I need legal advice. Can I find an attorney online?
A: Attorneys, like many other professionals, are using social media and websites to develop new relationships with those seeking legal representation. But hiring an attorney online will likely be a multi-step process due to restrictions on lawyers regarding advertising and the obligation to keep client information private.
Why can’t an attorney just tweet or post on Facebook the answers to my legal questions?
A: While social media makes easy for someone to find an attorney, there are many reasons why the attorney is unlikely to answer your question online in real time. Several of these are listed below.
Confidentiality. Generally, lawyers owe their clients and prospective clients the right to keep information shared about a legal matter private, unless the client gives consent to share it with others. Exchanges posted on a social media site are hardly private; anyone with access to the site can view communications. For this reason, new rules have been adopted to help ensure that lawyers behave professionally in a world filled with social media. The rules require attorneys to not only be mindful of their conversations online, but also to be very familiar with the technology they use to gather information. Even if you and the attorney share information privately through your personal email, a direct Twitter message or a contact form on the lawyer’s own website, the attorney must be familiar with whatever online service you are using to exchange information, as well as the privacy settings of that service.
Jurisdiction. If someone is communicating online, it’s not always easy to determine where that person is physically located or where the legal matter at issue took place. Lawyers are only allowed to represent clients in jurisdictions where they are licensed to practice. For example, a lawyer licensed to practice only in Ohio cannot give specific legal advice to a person whose legal issue is in Michigan.
Conflicts of interest. Lawyers must avoid discussing legal matters with anyone who might have interests that conflict with that lawyer’s existing clients. If a lawyer simply responds in real-time to a person online in hopes of signing up a new client, that lawyer may later discover that the new client is involved in a legal matter in opposition to another client who is currently being represented by the lawyer or the lawyer’s firm. Lawyer ethics do not allow such a “conflict of interest,” so the lawyer will not be able to represent the new client.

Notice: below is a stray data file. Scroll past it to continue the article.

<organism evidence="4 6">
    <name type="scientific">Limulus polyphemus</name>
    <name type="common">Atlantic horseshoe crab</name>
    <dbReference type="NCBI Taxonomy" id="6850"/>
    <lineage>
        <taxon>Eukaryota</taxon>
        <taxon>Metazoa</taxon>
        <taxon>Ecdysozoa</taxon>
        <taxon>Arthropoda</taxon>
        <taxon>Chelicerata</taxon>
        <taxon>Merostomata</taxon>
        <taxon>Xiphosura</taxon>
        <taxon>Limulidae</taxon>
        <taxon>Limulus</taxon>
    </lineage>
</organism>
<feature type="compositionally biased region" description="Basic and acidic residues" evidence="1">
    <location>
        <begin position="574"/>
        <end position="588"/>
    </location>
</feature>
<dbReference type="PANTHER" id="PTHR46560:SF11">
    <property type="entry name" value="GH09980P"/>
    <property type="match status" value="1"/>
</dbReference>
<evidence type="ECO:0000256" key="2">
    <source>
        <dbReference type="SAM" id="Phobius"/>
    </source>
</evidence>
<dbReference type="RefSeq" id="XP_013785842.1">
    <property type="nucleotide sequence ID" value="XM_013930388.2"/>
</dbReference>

If lawyers won’t provide answers online, why are they using social media?
A: While certain restrictions and obligations make providing online legal advice difficult, a lawyer can provide general legal information to educate the public. Such educational information is likely to include a statement indicating that the information provided is general and not a substitute for personal legal advice. This statement serves as a warning that the information being provided will not necessarily pertain to an actual legal situation described by someone who is seeking legal advice. In legal matters, each case is different and one size does not fit all, but an attorney’s explanation of the law may help someone know what questions to ask a lawyer during a consultation about his or her particular case.
Can lawyers answer online questions to advertise their services?
A: Lawyers are bound by specific rules on how they can advertise and solicit business. For example, lawyers must clearly alert readers or viewers that the information provided is actually an advertisement. In a social media setting, you may not see a disclaimer on a tweet or post, but lawyers still must abide by the advertising and solicitation rules. In the online media setting, a lawyer may, for example, list the penalties for DWI, and then state that this is general information. The lawyer may then invite you to submit an email, fill out an online form or call for additional information. If you do provide information about your particular legal matter, the lawyer can then take steps to determine if the matter is within that lawyer’s jurisdiction, that there is no conflict of interest between you and other clients, and to ensure that what you share will be confidential.
This “Law You Can Use” column was provided by the Ohio State Bar Association. It was prepared by Columbus attorney Dan Trevas.